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For the first time in history, the Red Sox and the Yankees met in the postseason.  The two teams being in the same league, the only way it could happen was after the creation of the three divisions in each league and the Wild Card.  The 98-win Yankees topped the AL East, and they swept the Texas Rangers – rather easily – in the Division Series. The Red Sox had had to battle from an 0-2 deficit and win three in a row to overcome the Indians. Now it was head-to-head, the two teams in baseball with perhaps the greatest rivalry. New York had won the division and earned home field advantage, but Game One was far from a cakewalk. It took 10 innings to conclude.

In the 12 games the two teams had played against each other, the Red Sox held the edge, an 8-4 record over the Yankees. The two teams were close to each other in batting average – Boston .278 and NY .282, and in ERA (Boston had the edge, 4.00 to 4.13). The Yankees had a run differential of 169 more runs scored than allowed; Boston’s run differential was 118. New York scored exactly 900 runs, and Boston 836.

In the first game, the Red Sox established a 3-0 lead over Orlando Hernandez after 1 ½ innings and left four on base. New York’s Scott Brosius homered off Kent Mercker to give the Yankees two runs in the second. The next run scored was five innings later when Derek Jeter drove in Brosius with the tying run. Hernandez pitched through eight, and Mariano Rivera set down the six batters he faced in the ninth and tenth – though it took a double play in the tenth. Rod Beck took over pitching for the Red Sox in the bottom of the tenth – but he didn’t pitch long. One pitch, in fact, which Bernie Williams clubbed for a walkoff home run. 4-3.

It was a slow see-saw in the second game, David Cone throwing for New York against Ramon Martinez of the Red Sox. In the bottom of the fourth, first baseman Tino Martinez homered off Ramon Martinez (no relation) to make it 1-0, New York. Nomar hit a two-run homer in the top of the fifth, tilting the balance in Boston’s favor. In the bottom of the seventh, Ramon M gave up a walk. A sacrifice to move the runner to second was one of two outs, but then a double by Chuck Knoblauch tied the game. In came Tom Gordon to pitch. Knoblauch stole third. Gordon walked Jeter. Rheal Cormier was brought in to pitch to Paul O’Neill, who singled to make it 3-2, Yankees. That was the last run scored in the game – even though the Red Sox left three men on base in the eighth and two more in the ninth. The series went to Boston, with New York having a 2-0 edge.

Game Three was billed as the match of the century:  current Red Sox ace Pedro Martinez against the former Red Sox ace, Roger Clemens. Pedro had a Cy Young in each league and was just coming off one of the best seasons any pitcher has ever had: 23-4, with a 2.07 earned run average. He’d won pitching’s Triple Crown, leading in wins, ERA, and with 313 strikeouts. Over the whole season, he’d averaged 13.2 strikeouts a game. He won his third Cy Young and came in second in the MVP balloting only because two writers deliberately chose to ignore the voting requirements of the BBWAA, stressing that pitchers should be included. Clemens already had five Cy Youngs, including 1997 and 1998 for the Blue Jays. This was his first year in New York, and he was 14-10 with a 4.60 ERA – but never to be counted out. There were, indeed, two more Cy Youngs in his future.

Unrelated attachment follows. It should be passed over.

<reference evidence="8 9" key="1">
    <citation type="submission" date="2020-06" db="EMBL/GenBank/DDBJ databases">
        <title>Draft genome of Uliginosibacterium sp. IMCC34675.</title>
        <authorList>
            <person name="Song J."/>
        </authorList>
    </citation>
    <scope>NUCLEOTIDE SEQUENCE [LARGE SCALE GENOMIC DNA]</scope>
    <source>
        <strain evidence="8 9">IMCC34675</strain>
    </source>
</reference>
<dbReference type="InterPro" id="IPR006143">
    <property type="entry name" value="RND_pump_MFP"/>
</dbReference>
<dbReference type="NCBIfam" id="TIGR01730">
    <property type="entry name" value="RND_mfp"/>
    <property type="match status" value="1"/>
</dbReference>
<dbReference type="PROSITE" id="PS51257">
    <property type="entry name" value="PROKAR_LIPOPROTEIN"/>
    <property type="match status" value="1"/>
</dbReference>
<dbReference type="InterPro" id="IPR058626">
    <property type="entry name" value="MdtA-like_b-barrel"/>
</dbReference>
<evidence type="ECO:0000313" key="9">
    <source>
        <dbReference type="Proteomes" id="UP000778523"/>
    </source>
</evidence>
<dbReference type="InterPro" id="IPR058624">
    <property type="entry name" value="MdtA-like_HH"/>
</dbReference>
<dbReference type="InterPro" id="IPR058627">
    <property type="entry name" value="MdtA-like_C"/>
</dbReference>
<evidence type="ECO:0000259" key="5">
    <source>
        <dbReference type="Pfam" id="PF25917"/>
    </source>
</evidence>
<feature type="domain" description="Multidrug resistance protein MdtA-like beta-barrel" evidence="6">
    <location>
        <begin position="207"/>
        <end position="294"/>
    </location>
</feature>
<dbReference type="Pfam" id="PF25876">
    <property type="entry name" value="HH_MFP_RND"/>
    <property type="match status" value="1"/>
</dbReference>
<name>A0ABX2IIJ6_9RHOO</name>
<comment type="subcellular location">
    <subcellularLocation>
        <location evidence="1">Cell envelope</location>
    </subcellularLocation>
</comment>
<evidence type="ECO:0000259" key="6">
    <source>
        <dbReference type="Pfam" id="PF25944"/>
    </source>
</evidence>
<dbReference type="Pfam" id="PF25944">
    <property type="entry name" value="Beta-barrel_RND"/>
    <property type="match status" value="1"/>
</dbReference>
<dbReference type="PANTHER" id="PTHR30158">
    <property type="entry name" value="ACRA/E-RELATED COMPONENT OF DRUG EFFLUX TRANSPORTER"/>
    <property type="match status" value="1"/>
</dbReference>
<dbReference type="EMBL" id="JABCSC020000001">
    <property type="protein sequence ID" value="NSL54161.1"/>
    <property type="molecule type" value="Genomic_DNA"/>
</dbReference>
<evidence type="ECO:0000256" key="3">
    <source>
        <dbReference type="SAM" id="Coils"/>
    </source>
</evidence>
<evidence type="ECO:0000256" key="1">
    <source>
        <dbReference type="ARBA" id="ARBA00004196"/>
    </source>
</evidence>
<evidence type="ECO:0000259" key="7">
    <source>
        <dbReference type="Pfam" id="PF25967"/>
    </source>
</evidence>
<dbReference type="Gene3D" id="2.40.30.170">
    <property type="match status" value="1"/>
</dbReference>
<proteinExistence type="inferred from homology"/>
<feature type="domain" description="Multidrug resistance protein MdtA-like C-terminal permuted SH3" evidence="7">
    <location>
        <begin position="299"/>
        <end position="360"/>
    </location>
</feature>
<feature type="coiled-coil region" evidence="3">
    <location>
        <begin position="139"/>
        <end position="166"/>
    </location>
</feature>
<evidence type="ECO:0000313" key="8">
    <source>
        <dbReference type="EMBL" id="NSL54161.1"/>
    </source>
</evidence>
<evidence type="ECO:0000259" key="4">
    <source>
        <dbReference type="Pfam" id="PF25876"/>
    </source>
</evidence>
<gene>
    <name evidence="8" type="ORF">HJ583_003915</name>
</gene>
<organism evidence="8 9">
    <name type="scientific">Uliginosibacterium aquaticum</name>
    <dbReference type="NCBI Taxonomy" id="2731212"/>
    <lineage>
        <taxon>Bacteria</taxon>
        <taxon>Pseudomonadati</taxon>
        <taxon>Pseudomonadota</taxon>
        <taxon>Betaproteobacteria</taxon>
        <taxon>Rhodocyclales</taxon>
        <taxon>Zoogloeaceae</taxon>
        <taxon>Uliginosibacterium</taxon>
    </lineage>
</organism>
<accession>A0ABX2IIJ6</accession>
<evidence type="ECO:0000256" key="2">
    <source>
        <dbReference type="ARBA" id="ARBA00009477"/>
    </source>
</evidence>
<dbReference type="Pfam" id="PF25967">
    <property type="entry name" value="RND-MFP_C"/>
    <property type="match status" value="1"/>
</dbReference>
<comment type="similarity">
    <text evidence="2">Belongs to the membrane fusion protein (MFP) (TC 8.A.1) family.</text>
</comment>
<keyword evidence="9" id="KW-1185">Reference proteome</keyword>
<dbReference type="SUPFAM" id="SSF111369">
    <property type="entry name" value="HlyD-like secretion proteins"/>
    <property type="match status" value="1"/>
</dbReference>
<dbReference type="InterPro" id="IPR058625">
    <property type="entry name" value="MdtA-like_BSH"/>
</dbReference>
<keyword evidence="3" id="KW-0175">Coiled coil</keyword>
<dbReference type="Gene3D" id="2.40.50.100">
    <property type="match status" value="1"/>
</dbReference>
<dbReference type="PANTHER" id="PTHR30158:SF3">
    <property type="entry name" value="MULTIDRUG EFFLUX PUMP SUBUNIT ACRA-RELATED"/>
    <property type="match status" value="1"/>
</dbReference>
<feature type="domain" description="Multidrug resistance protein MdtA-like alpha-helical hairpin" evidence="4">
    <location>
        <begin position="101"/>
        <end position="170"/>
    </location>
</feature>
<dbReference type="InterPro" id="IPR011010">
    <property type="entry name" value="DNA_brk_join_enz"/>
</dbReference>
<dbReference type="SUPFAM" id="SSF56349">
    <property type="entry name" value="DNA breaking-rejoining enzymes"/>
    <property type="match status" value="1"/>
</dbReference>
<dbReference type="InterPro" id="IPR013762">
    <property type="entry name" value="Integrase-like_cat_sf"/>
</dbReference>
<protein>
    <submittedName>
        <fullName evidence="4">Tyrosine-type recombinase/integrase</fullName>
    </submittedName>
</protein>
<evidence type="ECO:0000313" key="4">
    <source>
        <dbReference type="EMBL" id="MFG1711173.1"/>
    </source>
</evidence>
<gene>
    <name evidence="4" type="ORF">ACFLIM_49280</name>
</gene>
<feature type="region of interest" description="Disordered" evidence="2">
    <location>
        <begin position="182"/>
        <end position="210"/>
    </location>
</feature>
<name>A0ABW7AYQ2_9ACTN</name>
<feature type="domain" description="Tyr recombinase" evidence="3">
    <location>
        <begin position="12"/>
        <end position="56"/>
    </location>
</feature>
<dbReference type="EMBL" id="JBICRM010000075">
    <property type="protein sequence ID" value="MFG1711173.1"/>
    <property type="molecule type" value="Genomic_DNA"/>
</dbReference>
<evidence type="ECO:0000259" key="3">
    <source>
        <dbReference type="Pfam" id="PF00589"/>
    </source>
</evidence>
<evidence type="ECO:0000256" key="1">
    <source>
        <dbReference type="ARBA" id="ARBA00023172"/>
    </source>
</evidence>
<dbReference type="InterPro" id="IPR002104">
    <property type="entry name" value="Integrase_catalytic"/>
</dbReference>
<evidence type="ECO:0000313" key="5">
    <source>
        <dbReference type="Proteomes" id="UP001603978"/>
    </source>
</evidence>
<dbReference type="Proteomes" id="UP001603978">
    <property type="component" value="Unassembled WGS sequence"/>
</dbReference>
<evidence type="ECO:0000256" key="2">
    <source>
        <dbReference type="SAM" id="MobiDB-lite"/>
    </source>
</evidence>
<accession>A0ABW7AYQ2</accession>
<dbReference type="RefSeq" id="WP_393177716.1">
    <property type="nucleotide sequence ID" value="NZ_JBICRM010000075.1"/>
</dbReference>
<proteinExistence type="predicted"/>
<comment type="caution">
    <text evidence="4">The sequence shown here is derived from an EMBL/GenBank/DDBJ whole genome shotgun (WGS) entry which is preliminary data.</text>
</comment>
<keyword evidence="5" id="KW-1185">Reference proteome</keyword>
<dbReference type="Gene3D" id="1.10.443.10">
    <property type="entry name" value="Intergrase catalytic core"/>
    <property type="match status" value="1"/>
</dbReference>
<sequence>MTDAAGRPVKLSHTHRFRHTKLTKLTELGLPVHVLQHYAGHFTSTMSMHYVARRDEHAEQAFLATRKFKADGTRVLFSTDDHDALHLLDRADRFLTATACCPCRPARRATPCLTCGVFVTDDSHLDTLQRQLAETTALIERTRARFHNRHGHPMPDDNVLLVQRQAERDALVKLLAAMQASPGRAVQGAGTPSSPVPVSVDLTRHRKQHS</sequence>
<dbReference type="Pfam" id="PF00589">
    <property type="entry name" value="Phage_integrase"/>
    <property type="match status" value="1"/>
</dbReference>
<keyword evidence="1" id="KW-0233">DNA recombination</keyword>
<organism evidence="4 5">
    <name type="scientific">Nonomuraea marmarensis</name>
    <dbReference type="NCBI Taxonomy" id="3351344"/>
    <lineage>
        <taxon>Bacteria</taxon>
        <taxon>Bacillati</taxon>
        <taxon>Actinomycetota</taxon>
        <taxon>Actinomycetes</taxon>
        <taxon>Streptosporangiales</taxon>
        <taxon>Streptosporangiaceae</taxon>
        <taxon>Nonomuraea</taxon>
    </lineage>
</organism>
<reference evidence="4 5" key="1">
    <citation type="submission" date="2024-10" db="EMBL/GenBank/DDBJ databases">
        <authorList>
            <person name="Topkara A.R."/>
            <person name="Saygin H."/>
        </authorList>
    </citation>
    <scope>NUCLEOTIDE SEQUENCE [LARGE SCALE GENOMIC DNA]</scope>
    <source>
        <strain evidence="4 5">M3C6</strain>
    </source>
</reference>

In this game, though, Clemens was knocked out after two-plus innings. Boston scored twice in the first, twice in the second, and then twice in the third. Five of those runs were charged to Roger. A walk and a two-run homer by John Valentin gave Boston two runs before Clemens got anyone out. After Clemens walked the first man in the third, Joe Torre asked for the game ball and handed it to Hideki Irabu in relief – and Brian Daubach greeted him with a home run. The runs kept coming and it was 13-0 before the Yankees got one of their own, a solo Scott Brosius homer off Tom Gordon. The final was 13-1.

Darryl Strawberry hit a homer off Bret Saberhagen in the second inning of Game Four. The Red Sox pushed a run across to tie it 1-1 in the bottom of the second, then took a 2-1 lead in the third. The Yankees got two runs in the fourth, and then held the 3-2 lead until the ninth inning. Andy Pettitte had pitched 7 1/3. Looking for an insurance run in the top of the night, the Yankees got six of them! Rich Garces had given up two, but left with the bases loaded. Rod Beck came on and, as in Game One, pitched to one batter, pinch-hitter Ricky Ledee – who hit a grand slam. With the score 9-2, why take him out? Beck pitched to two more batters and got those two out. Rivera struggled a bit, giving up two hits but no runs.

Game Five had become an elimination game for the Red Sox. And they were eliminated. It was in Kent Mercker’s hands to try and stop the Yankees. Orlando Hernandez was pitching for New York. Hernandez threw shutout ball through seven innings. Mercker allowed two Yankees runs in the first, a two-run homer by Jeter before there was anyone out. That was the game-winning hit, since the Red Sox only ever scored once, when Hernandez gave up a leadoff homer to Jason Varitek in the eighth. New York scored two more in the seventh and two more in the top of the ninth. It was a 6-1 win that sent New York to the World Series.

By TBP
 

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Tagged:
1999 ALCS, Boston Red Sox, New York Yankees, Pedro Martinez, Roger Clemens

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